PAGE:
CPS fires company that leased school lots for paid Cubs parking for not paying its bills
Parking operator Premium 1 also was in arrears to the city, repeatedly having been cited for violations — including for not being licensed to use the school lots.
The Chicago Public Schools system has fired a company that had been granted the right to use school lots during Cubs games and other events this spring for paid parking.
Premium 1 Parking Inc. was behind and not paying CPS what it promised.
It also hadn’t paid what it had owed City Hall as a result of licensing issues and fines, the Chicago Sun-Times reported in May.
CPS terminated contracts that allowed Premium 1 to park cars at 10 schools.
It acted after being asked why it was doing business with a company that’s had licensing problems and was behind in paying City Hall.
Premium 1’s owner also had fallen months behind on paying CPS to use the school lots, for which the company would charge people going to Cubs games and other events to park. It was supposed to pay the school system about $13,000 a month.
As of June 7, the company settled bills dating as far back as October but still owed at least $23,000 for June’s license and outstanding late fees. It paid $13,125 June 8, but that wasn’t enough to catch up.
“The district has terminated, effective June 17, the parking agreement with Premium 1 Parking Inc. due to incomplete payment,” CPS spokesman James Gherardi said. “The termination is final.”
He said the owner “had a full 33 days after the district issued a demand letter to pay his arrears, late fees and provide an accounting, and he did not.”
Premium 1’s $11,617 payment for “license/late fees” landed in CPS’ account on June 18 — the day after officials canceled its contracts.
Gherardi said CPS will seek new bids from parking companies to lease the school lots “to ensure schools have the highest possible potential revenue streams.”
Asked about his debts, Premium 1’s president Dylan Cirkic at first said he didn’t owe CPS any money.
“I paid the full balance,” Cirkic said. “And when I paid it up, I got terminated.”
Cirkic said he had receipts and documents to prove he was current with his payments but never produced those records and later said he does still owe some money.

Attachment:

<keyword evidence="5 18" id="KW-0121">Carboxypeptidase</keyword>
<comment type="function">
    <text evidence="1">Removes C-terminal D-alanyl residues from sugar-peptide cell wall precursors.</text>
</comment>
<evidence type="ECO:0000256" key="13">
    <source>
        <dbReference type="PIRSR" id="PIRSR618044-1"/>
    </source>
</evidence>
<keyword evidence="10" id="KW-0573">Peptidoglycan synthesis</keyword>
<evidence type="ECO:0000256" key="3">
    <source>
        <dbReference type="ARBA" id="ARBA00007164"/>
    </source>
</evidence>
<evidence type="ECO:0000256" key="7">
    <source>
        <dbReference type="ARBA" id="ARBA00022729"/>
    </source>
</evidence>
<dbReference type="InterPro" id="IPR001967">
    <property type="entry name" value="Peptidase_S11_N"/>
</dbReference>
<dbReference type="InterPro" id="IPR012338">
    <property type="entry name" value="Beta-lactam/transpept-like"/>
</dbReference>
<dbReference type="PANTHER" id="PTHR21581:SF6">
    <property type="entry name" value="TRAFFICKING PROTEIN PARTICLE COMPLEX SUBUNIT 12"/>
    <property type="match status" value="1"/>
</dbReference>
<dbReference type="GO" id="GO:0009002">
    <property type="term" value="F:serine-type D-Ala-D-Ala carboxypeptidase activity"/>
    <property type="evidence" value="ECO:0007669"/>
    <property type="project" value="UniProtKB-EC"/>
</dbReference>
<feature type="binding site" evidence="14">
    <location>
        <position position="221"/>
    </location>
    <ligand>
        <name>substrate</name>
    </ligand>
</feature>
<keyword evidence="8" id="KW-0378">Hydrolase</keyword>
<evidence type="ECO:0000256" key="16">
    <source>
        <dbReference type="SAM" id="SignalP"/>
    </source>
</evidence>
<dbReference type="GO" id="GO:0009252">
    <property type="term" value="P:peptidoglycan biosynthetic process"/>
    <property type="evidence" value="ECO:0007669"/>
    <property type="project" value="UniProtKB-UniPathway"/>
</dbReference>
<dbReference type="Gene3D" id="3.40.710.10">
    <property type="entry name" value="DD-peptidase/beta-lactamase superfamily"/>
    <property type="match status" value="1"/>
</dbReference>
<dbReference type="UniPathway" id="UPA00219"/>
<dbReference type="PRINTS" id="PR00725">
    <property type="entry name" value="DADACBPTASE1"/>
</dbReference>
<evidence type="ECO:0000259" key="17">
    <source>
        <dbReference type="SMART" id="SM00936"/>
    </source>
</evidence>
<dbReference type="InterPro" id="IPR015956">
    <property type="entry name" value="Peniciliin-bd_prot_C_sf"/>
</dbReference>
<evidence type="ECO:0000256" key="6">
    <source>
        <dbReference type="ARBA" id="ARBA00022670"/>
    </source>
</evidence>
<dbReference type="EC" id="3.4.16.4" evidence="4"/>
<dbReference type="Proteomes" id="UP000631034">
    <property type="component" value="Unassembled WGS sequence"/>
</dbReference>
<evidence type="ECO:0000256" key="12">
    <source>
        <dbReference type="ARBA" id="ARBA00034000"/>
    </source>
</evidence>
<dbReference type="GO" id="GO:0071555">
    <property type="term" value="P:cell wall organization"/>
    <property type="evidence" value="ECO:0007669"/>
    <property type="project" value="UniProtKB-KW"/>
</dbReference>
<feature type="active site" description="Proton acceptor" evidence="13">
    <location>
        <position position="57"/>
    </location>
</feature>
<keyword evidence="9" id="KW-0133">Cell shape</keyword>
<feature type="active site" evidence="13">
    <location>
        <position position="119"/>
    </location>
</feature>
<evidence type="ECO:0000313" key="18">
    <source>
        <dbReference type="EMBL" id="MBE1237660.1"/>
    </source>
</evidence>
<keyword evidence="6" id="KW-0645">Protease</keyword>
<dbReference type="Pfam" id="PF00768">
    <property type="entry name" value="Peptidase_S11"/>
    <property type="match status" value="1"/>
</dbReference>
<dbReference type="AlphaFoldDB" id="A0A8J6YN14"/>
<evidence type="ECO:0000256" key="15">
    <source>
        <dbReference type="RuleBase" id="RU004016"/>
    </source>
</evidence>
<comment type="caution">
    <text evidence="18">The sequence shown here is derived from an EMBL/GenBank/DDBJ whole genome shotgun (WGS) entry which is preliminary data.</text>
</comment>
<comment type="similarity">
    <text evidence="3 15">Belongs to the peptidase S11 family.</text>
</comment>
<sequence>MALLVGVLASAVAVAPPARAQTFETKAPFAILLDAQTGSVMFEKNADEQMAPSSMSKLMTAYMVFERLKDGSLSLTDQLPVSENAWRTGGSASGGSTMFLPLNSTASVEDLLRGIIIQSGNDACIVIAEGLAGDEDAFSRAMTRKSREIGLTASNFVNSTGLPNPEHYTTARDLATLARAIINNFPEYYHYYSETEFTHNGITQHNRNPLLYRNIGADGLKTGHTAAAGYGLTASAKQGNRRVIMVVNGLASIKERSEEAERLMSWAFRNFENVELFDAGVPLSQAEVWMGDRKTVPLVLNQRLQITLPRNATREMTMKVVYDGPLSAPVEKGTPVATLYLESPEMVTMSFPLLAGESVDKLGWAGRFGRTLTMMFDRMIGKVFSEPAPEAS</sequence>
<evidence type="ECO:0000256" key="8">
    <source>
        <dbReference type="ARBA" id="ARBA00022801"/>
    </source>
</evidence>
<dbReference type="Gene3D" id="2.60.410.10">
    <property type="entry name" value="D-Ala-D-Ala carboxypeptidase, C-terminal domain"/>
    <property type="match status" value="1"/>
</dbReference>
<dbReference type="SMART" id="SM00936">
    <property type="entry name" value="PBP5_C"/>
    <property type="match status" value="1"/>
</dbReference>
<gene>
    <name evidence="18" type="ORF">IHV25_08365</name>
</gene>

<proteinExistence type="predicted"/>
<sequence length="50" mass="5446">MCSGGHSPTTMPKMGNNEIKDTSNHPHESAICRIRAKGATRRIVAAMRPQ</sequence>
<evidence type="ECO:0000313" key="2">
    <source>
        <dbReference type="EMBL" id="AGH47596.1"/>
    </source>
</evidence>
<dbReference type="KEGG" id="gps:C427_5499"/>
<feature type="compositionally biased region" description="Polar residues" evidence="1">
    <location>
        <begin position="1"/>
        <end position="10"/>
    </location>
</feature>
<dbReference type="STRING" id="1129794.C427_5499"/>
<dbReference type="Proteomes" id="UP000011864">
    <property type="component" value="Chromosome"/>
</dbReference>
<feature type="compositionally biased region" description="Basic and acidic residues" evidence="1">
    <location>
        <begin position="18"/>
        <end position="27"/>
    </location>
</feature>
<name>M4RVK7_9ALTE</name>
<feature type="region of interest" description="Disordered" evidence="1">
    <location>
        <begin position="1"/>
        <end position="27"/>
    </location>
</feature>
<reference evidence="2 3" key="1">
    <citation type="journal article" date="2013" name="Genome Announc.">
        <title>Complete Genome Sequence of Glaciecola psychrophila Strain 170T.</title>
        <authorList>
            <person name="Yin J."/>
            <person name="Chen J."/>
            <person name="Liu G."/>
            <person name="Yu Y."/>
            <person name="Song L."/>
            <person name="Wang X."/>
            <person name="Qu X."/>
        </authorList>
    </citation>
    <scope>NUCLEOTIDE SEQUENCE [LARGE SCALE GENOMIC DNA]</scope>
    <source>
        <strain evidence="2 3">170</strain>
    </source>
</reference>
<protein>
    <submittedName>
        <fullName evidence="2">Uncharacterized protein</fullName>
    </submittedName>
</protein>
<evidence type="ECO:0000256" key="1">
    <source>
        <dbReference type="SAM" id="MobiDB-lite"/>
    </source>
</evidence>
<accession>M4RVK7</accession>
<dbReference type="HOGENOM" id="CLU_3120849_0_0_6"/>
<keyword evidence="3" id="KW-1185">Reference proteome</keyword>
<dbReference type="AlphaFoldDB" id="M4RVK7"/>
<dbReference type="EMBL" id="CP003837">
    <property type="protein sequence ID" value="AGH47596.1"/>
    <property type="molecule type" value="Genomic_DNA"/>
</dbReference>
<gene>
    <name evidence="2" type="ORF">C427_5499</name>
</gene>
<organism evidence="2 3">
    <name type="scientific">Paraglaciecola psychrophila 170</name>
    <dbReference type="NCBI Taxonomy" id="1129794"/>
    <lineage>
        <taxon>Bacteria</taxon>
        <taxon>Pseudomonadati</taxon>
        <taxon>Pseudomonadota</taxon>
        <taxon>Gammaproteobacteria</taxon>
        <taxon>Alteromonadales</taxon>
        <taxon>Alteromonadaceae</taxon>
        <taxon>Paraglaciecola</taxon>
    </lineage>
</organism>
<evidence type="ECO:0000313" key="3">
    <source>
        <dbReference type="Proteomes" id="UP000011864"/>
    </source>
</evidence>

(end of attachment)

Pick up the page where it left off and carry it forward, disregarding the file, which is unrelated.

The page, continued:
“The only thing I owe them is revenue-sharing for the four schools around Wrigley,” he said. “Otherwise, everything else is paid up to date.”
To settle years of unpaid taxes and fines, City Hall negotiated a payment plan with Cirkic’s company last December for $45,602. After Cirkic made a $20,000 payment, the city law department said he had failed to make any others, but it turned out he was sending them to the wrong department. He is current on his payments and owes the city $19,202.
Premium 1 had replaced Blk & Wht, whose clout-heavy owners stopped paying its bills shortly before one of the owners, James T. Weiss, was indicted in a federal bribery case.
CPS has sued Blk & Wht and Weiss, a son-in-law of Joseph Berrios, the former Cook County assessor who also headed the Cook County Democratic Party, trying to get at least some of the $366,607 — plus interest — Blk & Wht promised to pay for using school property for paid parking during non-school hours.
For more than a decade, some Chicago schools have been leasing out lots for parking. Whatever money a school gets from parking leases can be used as needed at that school.
The most lucrative lots have been near sports venues: Wrigley Field, United Center and for a time, Sox Park.
Other schools in congested North Side neighborhoods also have benefited, as people in those neighborhoods sometimes have leased parking from them.
A few schools in other neighborhoods also have made money, though generally to a lesser degree, by renting to nearby churches and restaurants.
Overall, though, the schools that have gotten the most extra cash to do with as they like disproportionately serve white students in wealthier neighborhoods.
Before the pandemic, one school — Inter-American Magnet Elementary, which is just blocks from the Cubs’ ballpark — was getting as much as $381,000 a year for the use of its parking lot and parking garage.
For most of the past decade, the school parking lease business in Chicago was dominated by Blk & Wht.
To replace it and the revenue it brought some schools, CPS asked companies to make formal bids for the leases. That was just before COVID-19 surfaced in Illinois, shutting down the economy and forcing the school system to cancel that competitive bidding process.
Premium 1 was given contracts anyway for 10 school lots. But the company didn’t disclose it had been put on a payment plan at City Hall to repay about $45,000 it owed.
Among its citations, Premium 1 had been cited for “operating without the required public garage license” in March at 10 schools.